Today, we are generally lenient in listening to music most of the year. Poskim give several reasons for this: the fact that we are used to music, and therefore do not rejoice at every sound of music; the difficulties of life and the prevalence of depression, which justifies listening to music; the fact that music can bring us closer to Hashem (see Chelkas Yaakov 1:62; Shut Shevet Halevi 6:69; 8:127; Shut Mishnah Halachos 6:106). However this is a new trend, and for this reason we cannot expect early authorities to relate to music in the sefirah.
In fact, Shut Iggros Moshe writes that during these several weeks a year, we simply live by the original prohibition against listening to music. There is no need for a prohibition. In the sefirah period we simply discard the customary leniency.
The Force of the Custom
One way or another, the it is clear that virtually all Poskim, spanning the spectrum of halachic Judaism, concur that one may not listen to music during the Omer period (see Shut Yecheveh Daas Vol. 3, no. 30, Vol. 6, no. 34; Mishnah Halachos Vol. 8, no. 188; Hilchos Chagim of Rav Mordechai Eliyahu, Chap. 20, no. 47; and many others).
Rav Yitzchak Yaakov Weiss suggests that on account of the customary prohibition, it is possible that listening to music might even become a Torah prohibition. This is because the force of custom might form a neder, a binding vow. He proves further that this type of prohibition can even be passed on from one generation to the next, deriving his contention by citing a responsum of the Chasam Sofer (Yoreh De’ah 107) concerning chalav akum.
Furthermore, although following Lag Ba’Omer (based on the common custom) it is permitted to take haircuts, the Eliyah Rabba (493:1) expresses a safek over whether dancing—and by the same token, music—is permitted during this time. This is noted by the Shaar HaZion (4).
Indeed, Rav Shlomo Zalman Auerbach stated that the custom is to be stringent on this matter (quoted in Bein Pesach Le-Shavuos, Chap. 15), and it is therefore forbidden to listen to music throughout the Omer period (with the exception of Lag Ba’Omer), even on days when haircuts may be taken. This indicates the gravity with which the matter is treated.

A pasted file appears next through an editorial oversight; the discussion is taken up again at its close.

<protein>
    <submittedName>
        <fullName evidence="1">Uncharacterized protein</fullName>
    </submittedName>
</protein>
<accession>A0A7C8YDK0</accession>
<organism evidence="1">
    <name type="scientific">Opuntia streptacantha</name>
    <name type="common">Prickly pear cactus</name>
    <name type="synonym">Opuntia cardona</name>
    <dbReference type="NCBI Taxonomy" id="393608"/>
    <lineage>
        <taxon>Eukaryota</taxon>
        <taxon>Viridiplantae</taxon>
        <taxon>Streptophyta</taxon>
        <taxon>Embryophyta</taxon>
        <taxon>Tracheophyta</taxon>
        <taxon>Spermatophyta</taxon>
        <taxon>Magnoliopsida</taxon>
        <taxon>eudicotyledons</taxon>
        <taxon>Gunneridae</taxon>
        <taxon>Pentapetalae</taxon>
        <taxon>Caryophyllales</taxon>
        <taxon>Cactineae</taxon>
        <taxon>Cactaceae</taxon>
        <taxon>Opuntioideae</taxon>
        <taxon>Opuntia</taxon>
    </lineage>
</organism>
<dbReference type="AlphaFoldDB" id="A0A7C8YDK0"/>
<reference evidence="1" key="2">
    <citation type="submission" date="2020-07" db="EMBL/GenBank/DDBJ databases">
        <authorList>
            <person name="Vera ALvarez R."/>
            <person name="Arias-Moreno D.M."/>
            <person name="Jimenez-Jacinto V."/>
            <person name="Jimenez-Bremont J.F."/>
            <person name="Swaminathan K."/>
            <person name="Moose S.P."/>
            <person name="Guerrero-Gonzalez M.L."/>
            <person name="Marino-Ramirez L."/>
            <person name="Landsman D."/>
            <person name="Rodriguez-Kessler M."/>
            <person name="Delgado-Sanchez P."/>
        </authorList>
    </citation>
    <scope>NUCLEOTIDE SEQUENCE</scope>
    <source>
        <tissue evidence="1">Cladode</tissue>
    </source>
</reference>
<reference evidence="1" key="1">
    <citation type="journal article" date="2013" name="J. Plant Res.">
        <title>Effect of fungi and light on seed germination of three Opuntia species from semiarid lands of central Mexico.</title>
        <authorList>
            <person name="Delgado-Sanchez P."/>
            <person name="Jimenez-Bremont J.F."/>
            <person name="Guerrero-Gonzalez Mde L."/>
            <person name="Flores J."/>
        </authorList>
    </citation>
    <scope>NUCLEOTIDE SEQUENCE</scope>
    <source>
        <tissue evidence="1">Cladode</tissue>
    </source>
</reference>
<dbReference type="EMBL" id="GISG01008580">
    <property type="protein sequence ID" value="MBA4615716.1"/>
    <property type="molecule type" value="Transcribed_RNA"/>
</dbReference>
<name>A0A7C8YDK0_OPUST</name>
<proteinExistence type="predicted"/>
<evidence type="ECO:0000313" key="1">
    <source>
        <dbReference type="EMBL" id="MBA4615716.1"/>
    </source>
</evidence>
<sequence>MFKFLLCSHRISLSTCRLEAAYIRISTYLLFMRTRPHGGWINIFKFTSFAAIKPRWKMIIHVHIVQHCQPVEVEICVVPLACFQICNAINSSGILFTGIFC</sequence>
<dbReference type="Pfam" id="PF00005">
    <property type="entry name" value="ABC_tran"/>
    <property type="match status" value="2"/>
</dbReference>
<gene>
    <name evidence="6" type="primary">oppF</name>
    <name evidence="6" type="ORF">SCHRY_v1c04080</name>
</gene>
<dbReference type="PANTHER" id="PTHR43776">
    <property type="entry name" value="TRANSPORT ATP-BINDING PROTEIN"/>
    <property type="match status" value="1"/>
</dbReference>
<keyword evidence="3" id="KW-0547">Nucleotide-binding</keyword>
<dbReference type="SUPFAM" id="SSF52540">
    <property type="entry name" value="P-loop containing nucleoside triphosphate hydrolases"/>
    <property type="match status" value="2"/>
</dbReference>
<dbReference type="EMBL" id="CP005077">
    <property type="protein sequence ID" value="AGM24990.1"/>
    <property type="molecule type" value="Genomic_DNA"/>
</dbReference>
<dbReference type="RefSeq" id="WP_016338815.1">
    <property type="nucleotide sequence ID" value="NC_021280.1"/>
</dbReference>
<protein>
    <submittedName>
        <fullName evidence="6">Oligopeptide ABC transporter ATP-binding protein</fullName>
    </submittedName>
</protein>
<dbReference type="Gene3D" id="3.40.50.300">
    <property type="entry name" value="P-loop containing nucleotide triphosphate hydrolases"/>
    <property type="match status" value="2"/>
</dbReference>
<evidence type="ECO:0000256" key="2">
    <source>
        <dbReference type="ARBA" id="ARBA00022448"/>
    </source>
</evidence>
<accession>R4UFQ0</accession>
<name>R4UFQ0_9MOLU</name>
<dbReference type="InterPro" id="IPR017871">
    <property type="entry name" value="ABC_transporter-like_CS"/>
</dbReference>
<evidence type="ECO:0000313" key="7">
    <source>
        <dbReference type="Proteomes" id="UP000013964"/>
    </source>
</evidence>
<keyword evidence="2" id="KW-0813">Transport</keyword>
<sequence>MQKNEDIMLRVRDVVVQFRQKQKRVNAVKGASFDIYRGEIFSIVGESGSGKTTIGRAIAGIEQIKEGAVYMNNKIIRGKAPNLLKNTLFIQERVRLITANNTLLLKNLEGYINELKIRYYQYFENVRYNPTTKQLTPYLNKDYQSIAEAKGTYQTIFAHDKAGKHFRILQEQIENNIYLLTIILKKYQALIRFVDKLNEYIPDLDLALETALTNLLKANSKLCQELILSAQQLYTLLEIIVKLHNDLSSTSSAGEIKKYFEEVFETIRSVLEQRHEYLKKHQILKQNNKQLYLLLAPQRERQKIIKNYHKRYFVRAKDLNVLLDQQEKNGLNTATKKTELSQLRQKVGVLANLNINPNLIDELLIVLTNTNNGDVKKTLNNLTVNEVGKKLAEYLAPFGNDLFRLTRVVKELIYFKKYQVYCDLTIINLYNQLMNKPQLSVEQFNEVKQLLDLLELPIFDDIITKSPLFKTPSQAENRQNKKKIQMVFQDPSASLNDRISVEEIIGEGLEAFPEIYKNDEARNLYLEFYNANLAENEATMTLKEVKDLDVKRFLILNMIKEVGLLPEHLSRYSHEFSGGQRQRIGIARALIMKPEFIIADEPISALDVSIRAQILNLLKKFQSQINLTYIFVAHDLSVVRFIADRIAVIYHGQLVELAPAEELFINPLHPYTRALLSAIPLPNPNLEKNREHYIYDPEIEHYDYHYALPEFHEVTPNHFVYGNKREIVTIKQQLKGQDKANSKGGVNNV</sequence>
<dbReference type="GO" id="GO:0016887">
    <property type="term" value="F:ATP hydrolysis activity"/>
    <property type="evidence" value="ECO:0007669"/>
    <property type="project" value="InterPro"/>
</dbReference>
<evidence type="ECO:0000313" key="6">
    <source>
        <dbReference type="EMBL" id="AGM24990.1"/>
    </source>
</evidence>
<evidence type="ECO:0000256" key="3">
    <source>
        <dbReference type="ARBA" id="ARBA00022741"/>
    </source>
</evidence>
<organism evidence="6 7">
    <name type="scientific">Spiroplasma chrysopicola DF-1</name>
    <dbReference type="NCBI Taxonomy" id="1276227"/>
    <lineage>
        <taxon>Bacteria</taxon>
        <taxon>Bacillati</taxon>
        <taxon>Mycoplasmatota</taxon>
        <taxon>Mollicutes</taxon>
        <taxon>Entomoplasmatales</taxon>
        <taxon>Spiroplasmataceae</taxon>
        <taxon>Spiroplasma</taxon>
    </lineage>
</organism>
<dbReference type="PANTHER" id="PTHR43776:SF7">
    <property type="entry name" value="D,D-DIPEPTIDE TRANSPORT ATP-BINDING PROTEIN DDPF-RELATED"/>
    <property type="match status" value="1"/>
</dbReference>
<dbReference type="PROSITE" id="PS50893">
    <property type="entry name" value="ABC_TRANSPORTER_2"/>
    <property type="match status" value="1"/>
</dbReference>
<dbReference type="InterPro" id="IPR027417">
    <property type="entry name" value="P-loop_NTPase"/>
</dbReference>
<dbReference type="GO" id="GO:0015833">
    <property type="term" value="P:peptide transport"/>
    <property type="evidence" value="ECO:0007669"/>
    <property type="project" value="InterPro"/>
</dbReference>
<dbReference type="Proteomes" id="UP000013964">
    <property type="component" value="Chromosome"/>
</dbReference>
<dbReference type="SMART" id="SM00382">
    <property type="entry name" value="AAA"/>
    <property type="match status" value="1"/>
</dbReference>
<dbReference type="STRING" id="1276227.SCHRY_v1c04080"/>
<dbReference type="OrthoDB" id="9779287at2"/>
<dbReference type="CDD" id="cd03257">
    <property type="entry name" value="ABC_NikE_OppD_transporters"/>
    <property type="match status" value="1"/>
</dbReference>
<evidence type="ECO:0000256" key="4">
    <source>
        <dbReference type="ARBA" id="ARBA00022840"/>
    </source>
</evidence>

Having said this, there are several leniencies that may be taken into account.
Possible Leniencies: Vocals and Classical Music
The approach taken by Rav Moshe Feinstein (Vol. 1, no. 166) is particularly interesting. After discussing the general prohibition on music, he writes that there are little grounds for permitting purely instrumental music throughout the year. He continues by stating that even if one is lenient during the year, he should at least observe the halachah properly during the sefirah period.
Based on this approach, there is room to suggest leniency concerning listening to vocal singing, without musical accompaniment, during the Omer period. This is because even the stringent opinions concerning listening to music concede that during the year one may listen to vocal singing when unaccompanied by instrumental music (minority opinions are stringent even for this). It therefore stands to reason that one may hear and sing this type of music during the sefirah period.
Indeed, this argument is reflected in the words of Rav Feinstein, who concludes: “In days of the sefirah it is prohibited, even according to lenient opinions, to listen to instrumental music.” The implication is that instrumental music is forbidden, while vocal music—singing alone—is permitted.
Along similar lines, Rav Eliyahu Schlesinger (Shoalin Vedorshin Vol. 4, Chapter 37) explains that there is room for leniency concerning soothing or emotional music.